Think of all the taxpayers in America as a $12.5B very cherry fruit salad. The cherries got their money back. The apples, oranges and bananas got nothing … well they got the satisfaction of knowing that their fellow fruit the cherries got something. And that darn-it anyway should be good enough. I mean, as taxpayers apples, oranges, and bananas aren’t very good and probably won’t buy our cars anyway. Good riddance. Victory to the Cherries!!

  • avatar
    Robert.Walter

    To Ed’s earlier article I asked (no replies as yet):

    “Ed, is the 1.5b for suppliers some kind of special loan, or is it the program that offered an optional insurance/guarantee on supplier receivables?

    If the latter, please be aware that this was financed by a 5-10% reduction in the supplier’s piece price.

    In the case of my company, I reviewed the program, didn’t like it, recommended to the board that we not participate, and they agreed.”

    If there were loans, separate from, but in addition to what I described above, then the question asked by some others is equally appropriate (paraphrased): “Since the supply-base is not part of Chrysler, but is rather a collection of independent firms, why is the performance of any government loans they took being laid at Chrysler’s feet?”

    Chrysler could potentially score a PR-coup, if it did decide to “voluntarily” contribute the unrecovered loan amount which died with Old Carco.

    • 0 avatar
      JJ

      Interesting.

      So that would be another thing ‘bailout free’ Ford would have profited from as well would it not?

      I wonder how that plays out in the future, I’d imagine a 5-10% reduction in piece price wouldn’t be helpful to the bottom line of any of these suppliers, so they’ll probably slowly but steadily crank up the prices again. If that’s the case it basically provided the current big 2.54 a window where they had (another) competitive cost advantage in their time of need that will slowly start to disappear.

  • avatar

    you certainly are a treat Edward.

  • avatar
    Robbie

    I do not understand the dismissive reactions here; Edward has such an important point. Edward pointed out that Chrysler’s claim to have “paid back every penny” is highly misleading, and formulated with the intention to deceive. In the value system I was raised in (formulations intending to deceive are the same as lying), that means that Chrysler was enjoying a PR victory based on a lie. The media ought to have reported this as “Chrysler congratulates itself on paying back more taxpayer money, yet taxpayers lost 3.4 billion”. It is amazing how the mainstream media have been too lazy to do anything but edit-paste Chrysler’s statement.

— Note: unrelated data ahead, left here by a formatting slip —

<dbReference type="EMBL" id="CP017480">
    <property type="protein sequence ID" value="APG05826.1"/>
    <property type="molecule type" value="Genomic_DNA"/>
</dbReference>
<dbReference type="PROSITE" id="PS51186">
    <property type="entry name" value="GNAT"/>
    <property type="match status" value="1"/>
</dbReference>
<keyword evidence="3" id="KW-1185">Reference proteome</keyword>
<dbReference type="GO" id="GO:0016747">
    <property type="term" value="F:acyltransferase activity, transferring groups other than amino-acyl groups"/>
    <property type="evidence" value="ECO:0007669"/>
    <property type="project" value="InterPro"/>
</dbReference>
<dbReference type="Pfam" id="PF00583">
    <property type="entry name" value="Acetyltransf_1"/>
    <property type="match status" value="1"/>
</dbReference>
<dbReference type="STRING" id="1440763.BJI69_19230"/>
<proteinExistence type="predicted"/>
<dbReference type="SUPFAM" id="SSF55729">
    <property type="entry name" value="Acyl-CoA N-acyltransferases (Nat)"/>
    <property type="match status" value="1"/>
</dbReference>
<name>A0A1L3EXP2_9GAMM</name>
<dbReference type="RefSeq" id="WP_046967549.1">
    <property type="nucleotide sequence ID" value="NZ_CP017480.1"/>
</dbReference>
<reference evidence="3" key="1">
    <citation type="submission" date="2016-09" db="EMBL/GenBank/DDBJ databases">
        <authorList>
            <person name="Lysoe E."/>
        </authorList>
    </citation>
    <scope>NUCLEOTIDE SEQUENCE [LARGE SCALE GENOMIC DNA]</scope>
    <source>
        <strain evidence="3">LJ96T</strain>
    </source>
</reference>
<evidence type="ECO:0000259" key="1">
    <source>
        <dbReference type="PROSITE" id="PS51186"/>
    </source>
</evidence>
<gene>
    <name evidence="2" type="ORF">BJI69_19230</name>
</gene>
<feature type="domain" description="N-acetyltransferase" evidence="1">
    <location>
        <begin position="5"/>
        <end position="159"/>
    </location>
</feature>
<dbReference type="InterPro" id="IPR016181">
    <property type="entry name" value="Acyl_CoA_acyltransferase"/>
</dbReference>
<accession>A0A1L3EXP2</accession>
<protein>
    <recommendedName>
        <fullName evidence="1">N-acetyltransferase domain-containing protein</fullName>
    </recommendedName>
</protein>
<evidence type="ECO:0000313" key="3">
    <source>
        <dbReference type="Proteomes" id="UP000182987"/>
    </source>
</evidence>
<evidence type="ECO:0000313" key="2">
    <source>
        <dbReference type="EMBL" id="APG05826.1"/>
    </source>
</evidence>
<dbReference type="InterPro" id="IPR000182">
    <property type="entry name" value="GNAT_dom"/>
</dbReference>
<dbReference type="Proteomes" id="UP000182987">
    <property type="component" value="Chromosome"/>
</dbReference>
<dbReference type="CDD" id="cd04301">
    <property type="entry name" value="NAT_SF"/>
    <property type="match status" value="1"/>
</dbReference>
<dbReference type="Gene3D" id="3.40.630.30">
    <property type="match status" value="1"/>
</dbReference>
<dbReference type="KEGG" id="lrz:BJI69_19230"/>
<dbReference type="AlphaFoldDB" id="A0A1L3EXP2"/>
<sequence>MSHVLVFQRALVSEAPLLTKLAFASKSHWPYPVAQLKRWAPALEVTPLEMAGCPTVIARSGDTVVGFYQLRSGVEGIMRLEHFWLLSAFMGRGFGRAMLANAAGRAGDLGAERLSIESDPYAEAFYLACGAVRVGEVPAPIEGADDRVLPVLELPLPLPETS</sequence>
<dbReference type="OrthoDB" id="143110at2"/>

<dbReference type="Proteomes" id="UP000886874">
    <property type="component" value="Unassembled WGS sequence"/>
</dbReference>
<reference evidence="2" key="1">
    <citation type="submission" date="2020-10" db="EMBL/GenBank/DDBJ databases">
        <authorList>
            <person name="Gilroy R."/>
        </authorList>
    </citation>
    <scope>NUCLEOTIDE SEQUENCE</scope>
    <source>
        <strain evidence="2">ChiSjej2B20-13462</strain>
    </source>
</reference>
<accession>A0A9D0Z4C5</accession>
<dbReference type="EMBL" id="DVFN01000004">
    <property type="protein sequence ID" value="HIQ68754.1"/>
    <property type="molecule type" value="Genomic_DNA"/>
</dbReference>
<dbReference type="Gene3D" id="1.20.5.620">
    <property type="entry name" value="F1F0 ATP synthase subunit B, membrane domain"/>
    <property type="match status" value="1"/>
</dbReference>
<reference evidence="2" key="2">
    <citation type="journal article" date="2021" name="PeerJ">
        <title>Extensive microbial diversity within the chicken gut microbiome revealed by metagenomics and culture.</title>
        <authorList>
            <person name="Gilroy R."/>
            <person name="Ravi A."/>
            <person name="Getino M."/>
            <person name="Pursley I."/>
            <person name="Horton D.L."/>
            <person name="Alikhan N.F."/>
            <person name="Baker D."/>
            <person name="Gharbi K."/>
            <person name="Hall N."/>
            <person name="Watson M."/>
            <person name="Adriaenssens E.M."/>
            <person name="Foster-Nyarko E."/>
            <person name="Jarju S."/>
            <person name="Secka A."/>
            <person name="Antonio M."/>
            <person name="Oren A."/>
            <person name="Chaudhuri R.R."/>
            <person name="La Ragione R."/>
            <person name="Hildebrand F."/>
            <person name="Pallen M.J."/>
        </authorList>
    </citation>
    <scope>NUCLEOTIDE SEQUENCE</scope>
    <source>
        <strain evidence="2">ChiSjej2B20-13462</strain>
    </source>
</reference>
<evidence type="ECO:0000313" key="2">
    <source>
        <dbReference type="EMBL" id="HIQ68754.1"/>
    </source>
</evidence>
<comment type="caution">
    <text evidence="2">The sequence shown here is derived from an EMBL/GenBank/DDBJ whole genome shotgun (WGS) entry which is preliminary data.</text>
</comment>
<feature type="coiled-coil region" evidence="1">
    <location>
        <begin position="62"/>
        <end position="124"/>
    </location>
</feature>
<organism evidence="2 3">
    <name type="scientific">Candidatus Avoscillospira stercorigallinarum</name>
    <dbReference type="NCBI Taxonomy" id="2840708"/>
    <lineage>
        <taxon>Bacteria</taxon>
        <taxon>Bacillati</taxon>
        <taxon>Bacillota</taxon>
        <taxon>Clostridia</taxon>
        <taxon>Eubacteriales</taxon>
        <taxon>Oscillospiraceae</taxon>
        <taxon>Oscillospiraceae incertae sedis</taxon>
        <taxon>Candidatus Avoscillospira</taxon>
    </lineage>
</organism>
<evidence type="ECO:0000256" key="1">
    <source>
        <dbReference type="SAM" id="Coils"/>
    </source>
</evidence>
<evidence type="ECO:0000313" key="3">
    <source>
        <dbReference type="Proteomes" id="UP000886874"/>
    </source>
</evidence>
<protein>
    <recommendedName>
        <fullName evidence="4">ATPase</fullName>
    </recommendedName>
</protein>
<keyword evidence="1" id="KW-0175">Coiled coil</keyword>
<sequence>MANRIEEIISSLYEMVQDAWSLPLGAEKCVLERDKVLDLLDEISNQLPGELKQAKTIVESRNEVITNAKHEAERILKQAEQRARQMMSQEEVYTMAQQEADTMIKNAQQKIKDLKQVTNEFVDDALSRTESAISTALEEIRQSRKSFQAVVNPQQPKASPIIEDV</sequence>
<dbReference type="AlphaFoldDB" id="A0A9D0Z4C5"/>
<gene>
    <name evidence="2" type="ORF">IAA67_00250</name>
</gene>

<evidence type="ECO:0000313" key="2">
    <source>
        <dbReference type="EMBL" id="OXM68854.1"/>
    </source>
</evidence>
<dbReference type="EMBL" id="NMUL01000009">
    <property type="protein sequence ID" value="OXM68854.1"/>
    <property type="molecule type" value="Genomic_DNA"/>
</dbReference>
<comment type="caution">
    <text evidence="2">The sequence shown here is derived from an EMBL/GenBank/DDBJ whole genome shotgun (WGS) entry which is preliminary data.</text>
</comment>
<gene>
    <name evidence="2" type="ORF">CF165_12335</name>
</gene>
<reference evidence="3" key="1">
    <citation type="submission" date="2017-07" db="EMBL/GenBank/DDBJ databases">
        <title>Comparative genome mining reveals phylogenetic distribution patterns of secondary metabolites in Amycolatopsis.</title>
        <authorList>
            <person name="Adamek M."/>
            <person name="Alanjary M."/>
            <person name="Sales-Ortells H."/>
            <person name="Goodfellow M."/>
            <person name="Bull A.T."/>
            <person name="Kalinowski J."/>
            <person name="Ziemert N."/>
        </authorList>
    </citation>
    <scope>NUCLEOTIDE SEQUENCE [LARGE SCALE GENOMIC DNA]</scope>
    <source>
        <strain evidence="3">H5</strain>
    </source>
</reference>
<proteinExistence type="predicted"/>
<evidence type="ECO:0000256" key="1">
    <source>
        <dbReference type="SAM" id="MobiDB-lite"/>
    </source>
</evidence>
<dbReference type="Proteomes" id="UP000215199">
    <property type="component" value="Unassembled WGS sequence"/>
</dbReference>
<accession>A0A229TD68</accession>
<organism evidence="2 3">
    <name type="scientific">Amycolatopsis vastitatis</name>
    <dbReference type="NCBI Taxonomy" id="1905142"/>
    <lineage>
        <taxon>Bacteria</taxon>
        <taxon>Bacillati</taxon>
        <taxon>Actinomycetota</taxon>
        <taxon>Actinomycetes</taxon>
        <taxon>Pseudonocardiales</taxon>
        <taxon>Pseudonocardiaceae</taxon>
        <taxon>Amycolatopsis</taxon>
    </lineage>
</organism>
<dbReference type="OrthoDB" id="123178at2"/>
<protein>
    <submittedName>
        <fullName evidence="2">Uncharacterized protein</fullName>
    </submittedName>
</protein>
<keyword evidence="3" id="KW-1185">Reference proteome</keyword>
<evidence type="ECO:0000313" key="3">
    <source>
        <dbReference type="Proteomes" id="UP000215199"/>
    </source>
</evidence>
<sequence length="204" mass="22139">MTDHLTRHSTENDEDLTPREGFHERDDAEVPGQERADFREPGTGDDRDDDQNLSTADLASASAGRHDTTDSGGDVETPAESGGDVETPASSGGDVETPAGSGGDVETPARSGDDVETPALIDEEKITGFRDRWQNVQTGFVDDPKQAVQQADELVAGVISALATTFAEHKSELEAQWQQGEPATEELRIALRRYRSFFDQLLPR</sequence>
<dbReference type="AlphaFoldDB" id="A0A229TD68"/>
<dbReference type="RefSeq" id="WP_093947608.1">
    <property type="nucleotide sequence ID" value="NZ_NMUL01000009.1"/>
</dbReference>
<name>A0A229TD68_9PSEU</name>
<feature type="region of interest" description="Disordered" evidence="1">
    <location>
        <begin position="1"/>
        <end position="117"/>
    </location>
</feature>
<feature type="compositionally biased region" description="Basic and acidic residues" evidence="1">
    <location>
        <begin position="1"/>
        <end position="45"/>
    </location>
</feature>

• avatar
    panzerfaust

    The key sentence is “what the other elements of the “fruit salad” owe is completely separate and irrelevant to our company.” It is not irrelevant for those to whom the debt is owed. It is important because Carco is not a profitable organisation, just the opposite, it cannot pay off any of its debt unless it sells assets, which are now under Chrysler group LLC. What the new Chrysler wants is to be seen as the old Chrysler paying off its old debt, when it actuality it is the new Chrysler paying off some of its debt.

  • avatar
    Type57SC

    They need to make a black and white distinction. You’re absolutely right factually, but Chrysler needs Joe Sixpack to believe their free of Government ownership, and it doesn’t hurt Obama either. What would you expect them to say?